The human person has a communal dimension as an essential component of his nature

Geronimo Stilton is the pen name for Italian author Elisabetta Dami. There are many books to this series and a few spinoff series. Geronimo Stilton has about three rows of shelving in my library. My oldest daughter spent many months of her childhood only getting these books from the library, and my youngest son gets them often. I have only read three of the books, so my opinion is quite limited, considering there are easily over 100 books about Geronimo Stilton.

The central concept is Geronimo Stilton, a rat, is the editor and publisher of the newspaper The Rodent’s Gazette. Geronimo goes on wild adventures to many places. These books have the author listed as Geronimo Stilton because they are written as a memoir of his adventures to these places. However, the most exciting concept about these books is not the adventures themselves but his relationship with his sister Thea, cousin Trap, and nephew Benjamin. The community Geronimo formed for his life is what made these books enjoyable.

Discussion on Community: In an age of technology, we seem to downplay the importance of true community and relationships. We saw this with COVID restrictions where technological communications were considered equal to actual social interactions. They are not.

I am old enough to remember the beginning of social media. I remember being so excited that I could connect to people from high school or be in contact more often with friends that I typically only see a few times a year. What I have learned is that I enjoy people face to face. We can get together, have a meal, and have fun and interesting conversations. I appreciate their company and I would say we are friends. Then I read their posts on social media, and I don’t like what they have to say. I find them abrasive, and I judge them in ways I would never do face to face. Social media does not unite us. We need to get off the apps and meet in person, to establish a true sense of community.

The Compendium of the Catholic Church states, “the human person has a communal dimension as an essential component of his nature” (401).

One study showed this significantly. The Harvard Study of Adult Development followed 1,300 people for over 80 years (and still continues today). The number one factor in determining happiness and joy in a lifetime is a well-established community of relationships.

“Close relationships, more than money or fame, are what keep people happy throughout their lives, the study revealed. Those ties protect people from life’s discontents, help to delay mental and physical decline, and are better predictors of long and happy lives than social class, IQ, or even genes. That finding proved true across the board among both the Harvard men and the inner-city participants.”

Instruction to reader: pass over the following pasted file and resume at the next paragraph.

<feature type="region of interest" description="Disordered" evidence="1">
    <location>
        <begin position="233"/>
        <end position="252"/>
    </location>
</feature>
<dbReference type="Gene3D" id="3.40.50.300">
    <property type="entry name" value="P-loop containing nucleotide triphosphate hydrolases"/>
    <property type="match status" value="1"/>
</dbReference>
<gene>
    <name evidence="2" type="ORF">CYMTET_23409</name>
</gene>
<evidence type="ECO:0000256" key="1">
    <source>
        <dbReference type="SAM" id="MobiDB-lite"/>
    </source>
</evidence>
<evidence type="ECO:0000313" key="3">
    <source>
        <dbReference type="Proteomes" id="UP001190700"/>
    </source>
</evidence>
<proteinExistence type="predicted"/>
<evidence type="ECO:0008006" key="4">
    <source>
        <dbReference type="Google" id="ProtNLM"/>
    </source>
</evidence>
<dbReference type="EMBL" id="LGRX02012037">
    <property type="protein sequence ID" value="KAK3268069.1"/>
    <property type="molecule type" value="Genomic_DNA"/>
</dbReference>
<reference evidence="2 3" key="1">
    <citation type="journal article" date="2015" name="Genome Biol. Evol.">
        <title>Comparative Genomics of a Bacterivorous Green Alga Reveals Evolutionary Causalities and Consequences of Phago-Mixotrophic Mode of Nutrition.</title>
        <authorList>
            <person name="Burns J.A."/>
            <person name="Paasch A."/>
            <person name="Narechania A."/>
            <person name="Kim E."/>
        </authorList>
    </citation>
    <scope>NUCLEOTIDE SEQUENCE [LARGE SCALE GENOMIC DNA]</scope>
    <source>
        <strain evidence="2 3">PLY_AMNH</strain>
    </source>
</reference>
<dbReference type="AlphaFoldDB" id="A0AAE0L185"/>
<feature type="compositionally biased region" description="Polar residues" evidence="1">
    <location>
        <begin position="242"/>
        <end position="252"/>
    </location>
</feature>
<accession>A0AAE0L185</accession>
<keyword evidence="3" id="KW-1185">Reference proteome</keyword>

Harvard Study

Yale currently teaches a class called The Happiness Lab. Their research found that an income of $100,000 was the cut-off of increasing happiness. There is no difference in happiness if someone went from $100,000 to $600,000 (or more) of income. Having our essential needs met like housing, food, and clothing is vital to happiness, but having an excess or abundance of these things does not increase our happiness. The Yale study found that religious practices, reflecting on our lives, and connecting with other people increased happiness the most.

The class professor tries to downplay religion in happiness when she said, “Turns out, to the extent that you can disentangle those two, it seems to not be our beliefs but our actions that are driving the fact that religious people are happier.”

I don’t believe her theory is testable, as I would argue that we can never disentangle beliefs from our actions. For a religious person, it is the belief (and love) of God that drives our dedication to the religious practices, which apparently is a source of happiness.

Reading Geronimo Stilton’s books brought the importance of community and relationships to someone’s well-being. Geronimo’s moments with his sister, nephew, and cousin brought the best out of Geronimo and not his exciting travel adventures. However, there can be cons to relationships. St. Therese of Lisieux has some advice:

More advice from the bible:

Col 3:13: Bear with each other and forgive one another if any of you has a grievance against someone. Forgive as the Lord forgave you.

Gal 6:2 Carry each other’s burdens, and in this way, you will fulfill the law of Christ.

Prv 17:17 A friend loves at all times, and a brother is born for a time of adversity.

Mt 18:20 For where two or three gather in my name, I [Jesus] am with them.

Heb 10:24-25 And let us consider how we may spur one another on toward love and good deeds, not giving up meeting together, as some are in the habit of doing, but encouraging one another—and all the more as you see the Day approaching.

1 Pt 4:9-10 Offer hospitality to one another without grumbling. Each of you should use whatever gift you have received to serve others as faithful stewards of God’s grace in its various forms.

Eccl 4:9-12 Two are better than one because they have a good return for their labor: If either of them falls down, one can help the other up. But pity anyone who falls and has no one to help them up. Also, if two lie down together, they will keep warm. But how can one keep warm alone? Though one may be overpowered, two can defend themselves. A cord of three strands is not quickly broken.

Eph 4:2-3 Be completely humble and gentle; be patient, bearing with one another in love. Make every effort to keep the unity of the Spirit through the bond of peace.


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